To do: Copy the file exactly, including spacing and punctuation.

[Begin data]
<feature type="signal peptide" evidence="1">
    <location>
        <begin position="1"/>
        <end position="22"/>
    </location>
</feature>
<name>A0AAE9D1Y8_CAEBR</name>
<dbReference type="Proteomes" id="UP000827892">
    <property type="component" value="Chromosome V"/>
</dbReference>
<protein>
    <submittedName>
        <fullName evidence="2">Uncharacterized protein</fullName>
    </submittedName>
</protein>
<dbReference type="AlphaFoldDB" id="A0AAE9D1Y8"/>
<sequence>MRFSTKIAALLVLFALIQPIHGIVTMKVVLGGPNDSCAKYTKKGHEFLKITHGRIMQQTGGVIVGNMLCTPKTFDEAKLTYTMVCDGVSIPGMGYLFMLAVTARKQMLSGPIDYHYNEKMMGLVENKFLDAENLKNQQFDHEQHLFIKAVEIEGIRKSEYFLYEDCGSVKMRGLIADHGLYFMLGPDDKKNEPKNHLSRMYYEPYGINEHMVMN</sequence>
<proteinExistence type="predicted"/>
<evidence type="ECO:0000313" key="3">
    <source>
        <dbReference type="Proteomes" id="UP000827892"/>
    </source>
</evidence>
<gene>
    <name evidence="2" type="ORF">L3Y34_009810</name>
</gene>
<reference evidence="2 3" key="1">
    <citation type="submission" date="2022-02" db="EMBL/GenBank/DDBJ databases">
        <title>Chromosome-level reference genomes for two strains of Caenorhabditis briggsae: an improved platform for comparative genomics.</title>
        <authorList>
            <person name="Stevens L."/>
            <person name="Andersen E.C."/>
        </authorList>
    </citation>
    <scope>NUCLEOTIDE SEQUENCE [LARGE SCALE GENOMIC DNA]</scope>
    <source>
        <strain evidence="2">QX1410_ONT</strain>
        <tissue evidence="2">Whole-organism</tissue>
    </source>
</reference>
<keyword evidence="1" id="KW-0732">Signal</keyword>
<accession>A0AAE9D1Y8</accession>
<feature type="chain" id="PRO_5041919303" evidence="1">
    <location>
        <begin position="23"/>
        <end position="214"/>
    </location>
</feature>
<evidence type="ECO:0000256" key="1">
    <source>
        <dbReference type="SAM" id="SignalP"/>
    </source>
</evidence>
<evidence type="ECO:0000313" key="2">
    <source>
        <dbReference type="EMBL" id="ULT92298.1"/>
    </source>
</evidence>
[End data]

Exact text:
<feature type="signal peptide" evidence="1">
    <location>
        <begin position="1"/>
        <end position="22"/>
    </location>
</feature>
<name>A0AAE9D1Y8_CAEBR</name>
<dbReference type="Proteomes" id="UP000827892">
    <property type="component" value="Chromosome V"/>
</dbReference>
<protein>
    <submittedName>
        <fullName evidence="2">Uncharacterized protein</fullName>
    </submittedName>
</protein>
<dbReference type="AlphaFoldDB" id="A0AAE9D1Y8"/>
<sequence>MRFSTKIAALLVLFALIQPIHGIVTMKVVLGGPNDSCAKYTKKGHEFLKITHGRIMQQTGGVIVGNMLCTPKTFDEAKLTYTMVCDGVSIPGMGYLFMLAVTARKQMLSGPIDYHYNEKMMGLVENKFLDAENLKNQQFDHEQHLFIKAVEIEGIRKSEYFLYEDCGSVKMRGLIADHGLYFMLGPDDKKNEPKNHLSRMYYEPYGINEHMVMN</sequence>
<proteinExistence type="predicted"/>
<evidence type="ECO:0000313" key="3">
    <source>
        <dbReference type="Proteomes" id="UP000827892"/>
    </source>
</evidence>
<gene>
    <name evidence="2" type="ORF">L3Y34_009810</name>
</gene>
<reference evidence="2 3" key="1">
    <citation type="submission" date="2022-02" db="EMBL/GenBank/DDBJ databases">
        <title>Chromosome-level reference genomes for two strains of Caenorhabditis briggsae: an improved platform for comparative genomics.</title>
        <authorList>
            <person name="Stevens L."/>
            <person name="Andersen E.C."/>
        </authorList>
    </citation>
    <scope>NUCLEOTIDE SEQUENCE [LARGE SCALE GENOMIC DNA]</scope>
    <source>
        <strain evidence="2">QX1410_ONT</strain>
        <tissue evidence="2">Whole-organism</tissue>
    </source>
</reference>
<keyword evidence="1" id="KW-0732">Signal</keyword>
<accession>A0AAE9D1Y8</accession>
<feature type="chain" id="PRO_5041919303" evidence="1">
    <location>
        <begin position="23"/>
        <end position="214"/>
    </location>
</feature>
<evidence type="ECO:0000256" key="1">
    <source>
        <dbReference type="SAM" id="SignalP"/>
    </source>
</evidence>
<evidence type="ECO:0000313" key="2">
    <source>
        <dbReference type="EMBL" id="ULT92298.1"/>
    </source>
</evidence>